About 244,000 metric tons of gold has been discovered to date (187,000 metric tons historically produced plus current underground reserves of 57,000 metric tons). Most of that gold has come from just three countries: China, Australia, and South Africa. The United States ranked fourth in gold production in 2016. All of the gold discovered thus far...

How much copper has been found in the world?

To date, roughly 700 million metric tons of copper have been produced around the world. This would fit into a cube measuring about 430 meters on a side. Identified deposits contain an estimated 2.1 billion metric tons of additional copper, which brings the total amount of discovered copper to 2.8 billion metric tons. This would fit into a cube...

How large is a lifetime supply of minerals for the average person?

At today's level of consumption, the average newborn infant will need a lifetime supply of 800 pounds of lead, 750 pounds of zinc, 1,500 pounds of copper, 3,593 pounds of aluminum, 32,700 pounds of iron, 26,550 pounds of clays, 28,213 pounds of salt, and 1,238,101 pounds of stone, sand, gravel, and cement.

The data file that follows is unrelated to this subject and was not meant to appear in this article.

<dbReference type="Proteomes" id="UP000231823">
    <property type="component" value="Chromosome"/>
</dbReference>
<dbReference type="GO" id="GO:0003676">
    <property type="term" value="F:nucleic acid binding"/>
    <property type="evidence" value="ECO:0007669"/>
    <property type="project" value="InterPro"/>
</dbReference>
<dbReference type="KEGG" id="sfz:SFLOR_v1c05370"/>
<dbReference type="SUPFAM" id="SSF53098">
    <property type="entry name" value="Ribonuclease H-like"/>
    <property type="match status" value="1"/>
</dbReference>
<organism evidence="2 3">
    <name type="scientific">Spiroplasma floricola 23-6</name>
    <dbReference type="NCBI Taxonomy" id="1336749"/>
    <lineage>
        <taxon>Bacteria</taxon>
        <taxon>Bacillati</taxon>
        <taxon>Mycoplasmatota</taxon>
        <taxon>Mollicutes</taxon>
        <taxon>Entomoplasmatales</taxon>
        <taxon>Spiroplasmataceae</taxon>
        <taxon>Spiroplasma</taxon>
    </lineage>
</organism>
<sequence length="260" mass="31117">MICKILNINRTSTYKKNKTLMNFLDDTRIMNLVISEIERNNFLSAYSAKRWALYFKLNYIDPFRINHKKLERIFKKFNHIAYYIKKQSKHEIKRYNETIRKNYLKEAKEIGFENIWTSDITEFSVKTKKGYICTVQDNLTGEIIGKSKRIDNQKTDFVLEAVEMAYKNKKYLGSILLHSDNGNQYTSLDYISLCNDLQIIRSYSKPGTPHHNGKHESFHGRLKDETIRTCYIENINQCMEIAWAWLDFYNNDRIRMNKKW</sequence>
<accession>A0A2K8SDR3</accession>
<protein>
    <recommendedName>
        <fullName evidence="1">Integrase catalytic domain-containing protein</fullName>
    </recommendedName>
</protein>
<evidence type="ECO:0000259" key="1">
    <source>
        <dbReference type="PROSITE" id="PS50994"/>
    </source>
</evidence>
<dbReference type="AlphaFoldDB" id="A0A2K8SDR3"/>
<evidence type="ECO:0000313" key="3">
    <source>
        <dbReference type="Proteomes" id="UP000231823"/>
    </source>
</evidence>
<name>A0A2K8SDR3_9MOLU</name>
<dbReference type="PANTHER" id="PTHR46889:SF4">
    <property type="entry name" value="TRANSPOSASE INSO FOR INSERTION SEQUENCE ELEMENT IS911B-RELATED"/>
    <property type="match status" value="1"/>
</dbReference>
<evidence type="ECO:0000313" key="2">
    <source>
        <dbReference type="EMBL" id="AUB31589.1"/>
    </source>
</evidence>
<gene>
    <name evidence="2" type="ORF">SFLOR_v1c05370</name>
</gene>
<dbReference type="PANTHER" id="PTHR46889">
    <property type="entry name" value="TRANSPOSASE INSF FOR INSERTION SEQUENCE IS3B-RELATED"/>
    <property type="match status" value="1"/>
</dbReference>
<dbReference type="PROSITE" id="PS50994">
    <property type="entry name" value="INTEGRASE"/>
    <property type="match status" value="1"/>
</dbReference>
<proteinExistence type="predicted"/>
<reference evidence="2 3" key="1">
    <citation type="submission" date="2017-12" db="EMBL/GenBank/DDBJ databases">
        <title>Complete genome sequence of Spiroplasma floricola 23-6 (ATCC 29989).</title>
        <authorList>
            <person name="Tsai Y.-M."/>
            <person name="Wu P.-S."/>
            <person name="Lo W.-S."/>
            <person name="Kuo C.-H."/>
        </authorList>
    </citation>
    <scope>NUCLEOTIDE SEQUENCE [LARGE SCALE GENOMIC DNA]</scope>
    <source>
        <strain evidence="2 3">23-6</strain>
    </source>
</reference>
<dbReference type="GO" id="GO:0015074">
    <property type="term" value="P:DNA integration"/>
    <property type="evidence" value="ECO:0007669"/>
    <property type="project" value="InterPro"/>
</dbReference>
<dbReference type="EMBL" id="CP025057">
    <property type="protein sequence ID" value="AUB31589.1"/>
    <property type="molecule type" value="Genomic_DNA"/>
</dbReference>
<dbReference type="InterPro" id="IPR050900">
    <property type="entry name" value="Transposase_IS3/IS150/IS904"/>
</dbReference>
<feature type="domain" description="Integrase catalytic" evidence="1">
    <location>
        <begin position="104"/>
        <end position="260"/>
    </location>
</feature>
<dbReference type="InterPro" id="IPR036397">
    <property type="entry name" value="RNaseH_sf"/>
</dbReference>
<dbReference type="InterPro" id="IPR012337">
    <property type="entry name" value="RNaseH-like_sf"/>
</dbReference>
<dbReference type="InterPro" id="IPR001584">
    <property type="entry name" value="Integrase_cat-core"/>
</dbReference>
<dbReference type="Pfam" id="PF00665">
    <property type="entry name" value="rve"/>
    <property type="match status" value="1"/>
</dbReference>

How many pounds of minerals are required by the average person in a year?

To maintain our standard of living, each person in the United States requires over 38,449 pounds of minerals each year: 9,426 pounds of stone 6,768 pounds of sand and gravel 655 pounds of cement 142 pounds of clays 338 pounds of salt 244 pounds of iron ore 195 pounds of phosphate rock 34 pounds of soda ash 28 pounds of aluminum 13 pounds of copper...

How do we extract minerals?

The primary methods used to extract minerals from the ground are: Underground mining Surface (open pit) mining Placer mining The location and shape of the deposit, strength of the rock, ore grade, mining costs, and current market price of the commodity are some of the determining factors for selecting which mining method to use. Higher-grade...

What minerals produce the colors in fireworks?

Mineral elements provide the color in fireworks. Barium produces bright greens; strontium yields deep reds; copper produces blues; and sodium yields yellow. Other colors can be made by mixing elements: strontium and sodium produce brilliant orange; titanium, zirconium, and magnesium alloys make silvery white; copper and strontium make lavender...